In a bid to defeat what it considers to be onerous legislation, Airbnb this week unveiled a proposal for responsible home sharing in New York City.
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In June, major cities around the world began rolling out new regulations for residents who want to rent their homes via short-term rental websites like Airbnb. Their main concern is that homeowners are flipping what used to be permanent rental properties into short-term Airbnb rentals, thereby reducing rental inventory in cities that are already in the midst of a housing crunch.
Not surprisingly, Airbnb sees things differently, framing its platform as a means for people living in expensive cities to get by. Now, after campaigning against San Francisco's new registration requirement, Airbnb is turning its attention to New York, where Gov. Andrew Cuomo has until Oct. 29 to approve or veto legislation that could inflict heavy fines on hosts that run afoul of state restrictions.
"There's a better way forward," Airbnb's head of public policy, Chris Lehane, argues an op-ed published by the New York Daily News. "Today, Airbnb is proposing a comprehensive set of clear, fair rules for home-sharing in New York City to serve as the framework for new legislation."
At the heart of Airbnb's plan is a provision that Lehane says will limit renters to leasing a single home within New York's five boroughs. "While a change in state law is essential to enforcing this provision, Airbnb will demonstrate our commitment to protecting permanent housing in New York by automatically preventing hosts in residential properties from having more than one home within the city starting Nov. 1," he writes.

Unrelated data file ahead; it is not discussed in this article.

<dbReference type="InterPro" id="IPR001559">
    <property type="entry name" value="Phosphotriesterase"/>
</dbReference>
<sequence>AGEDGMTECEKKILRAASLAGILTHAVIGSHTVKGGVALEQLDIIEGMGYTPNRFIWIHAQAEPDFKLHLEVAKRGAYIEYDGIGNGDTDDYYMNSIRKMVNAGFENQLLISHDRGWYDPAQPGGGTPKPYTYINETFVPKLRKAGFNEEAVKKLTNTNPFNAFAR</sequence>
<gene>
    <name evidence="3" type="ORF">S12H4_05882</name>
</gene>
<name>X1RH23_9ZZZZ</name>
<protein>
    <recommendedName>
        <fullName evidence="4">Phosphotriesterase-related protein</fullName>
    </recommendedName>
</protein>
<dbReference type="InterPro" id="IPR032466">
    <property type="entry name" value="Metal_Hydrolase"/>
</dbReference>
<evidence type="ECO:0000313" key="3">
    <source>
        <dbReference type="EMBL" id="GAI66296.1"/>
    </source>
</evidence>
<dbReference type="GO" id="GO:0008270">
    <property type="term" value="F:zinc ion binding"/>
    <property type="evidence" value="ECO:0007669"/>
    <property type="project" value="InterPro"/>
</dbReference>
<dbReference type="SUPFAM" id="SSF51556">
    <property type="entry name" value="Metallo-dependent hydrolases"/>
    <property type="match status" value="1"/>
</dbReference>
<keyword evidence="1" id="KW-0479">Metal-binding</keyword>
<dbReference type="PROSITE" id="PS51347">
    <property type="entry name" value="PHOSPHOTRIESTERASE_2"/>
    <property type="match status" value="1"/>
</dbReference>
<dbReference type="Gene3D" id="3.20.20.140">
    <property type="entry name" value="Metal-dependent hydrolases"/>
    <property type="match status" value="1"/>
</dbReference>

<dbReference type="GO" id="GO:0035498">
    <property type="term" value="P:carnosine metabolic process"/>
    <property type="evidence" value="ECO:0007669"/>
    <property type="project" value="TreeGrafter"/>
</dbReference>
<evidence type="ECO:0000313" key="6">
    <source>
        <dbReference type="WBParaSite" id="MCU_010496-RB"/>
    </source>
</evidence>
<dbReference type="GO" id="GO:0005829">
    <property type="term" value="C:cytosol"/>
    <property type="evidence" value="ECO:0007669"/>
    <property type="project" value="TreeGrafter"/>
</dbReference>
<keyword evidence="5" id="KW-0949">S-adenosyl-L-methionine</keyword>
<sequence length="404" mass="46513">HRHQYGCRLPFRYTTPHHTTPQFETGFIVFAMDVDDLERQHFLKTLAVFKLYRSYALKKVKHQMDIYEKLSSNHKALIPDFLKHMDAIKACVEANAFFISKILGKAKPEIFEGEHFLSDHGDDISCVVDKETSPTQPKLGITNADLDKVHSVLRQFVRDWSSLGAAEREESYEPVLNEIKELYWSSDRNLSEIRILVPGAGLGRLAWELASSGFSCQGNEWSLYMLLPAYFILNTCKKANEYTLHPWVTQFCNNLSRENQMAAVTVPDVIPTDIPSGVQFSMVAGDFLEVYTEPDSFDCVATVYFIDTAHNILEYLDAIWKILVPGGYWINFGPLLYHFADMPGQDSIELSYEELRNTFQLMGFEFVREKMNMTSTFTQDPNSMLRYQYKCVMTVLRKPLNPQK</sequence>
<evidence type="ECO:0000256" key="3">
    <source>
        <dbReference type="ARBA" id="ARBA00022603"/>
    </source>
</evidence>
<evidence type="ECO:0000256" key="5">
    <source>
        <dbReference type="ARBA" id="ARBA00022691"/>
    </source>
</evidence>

Lehane also backed a registration system for short-term rental hosts—similar to the online program it recently created in Chicago. "Online platforms like Airbnb would be authorized to register hosts on the state's behalf, which would increase accountability and improve enforcement for regulators," he writes.
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The company hopes to avoid the complicated paper system legislators in San Francisco approved over the summer, which requires all short-term rental listings to be posted by residents who have completed a city registration process. Unregistered listings could earn the site daily fines of up to $1,000.
Airbnb's new plan, meanwhile, includes a "three strikes" policy that would bar hosts from the service after repeatedly breaking the rules. Airbnb would also be authorized to collect and remit taxes on hosts' behalf, in a move toward "tenant protection and affordable housing," the op-ed says.
"Just as we changed laws to adapt from the horse-and-buggy era to the automobile, so should we update laws first drafted prior to the Great Depression to recognize the economic opportunity home-sharing provides," Lehane says. "Unfortunately, current state law does not distinguish between everyday New Yorkers who occasionally rent out their homes and illegal hotel operators who remove permanent housing from the market."
The pending New York bill, sponsored by Assembly Member Linda Rosenthal, would fine hosts $7,500 if they are caught posting illegal listings on Airbnb, according to TechCrunch.
"Airbnb has created a black market for illegal hotel operators, and my bill will help to crack down on bad actors who are depleting our affordable housing stock and destabilizing our communities," Rosenthal said in an April statement.
New York City law bans rentals of 30 days or less if the owner of the property is not present.
Gov. Cuomo's office did not immediately respond to PCMag's request for comment.
Airbnb and New York have faced off in the past: Attorney General Eric Schneiderman in 2014 reported that 72 percent of city-wide rentals made on the site in the preceding years were illegal in some capacity.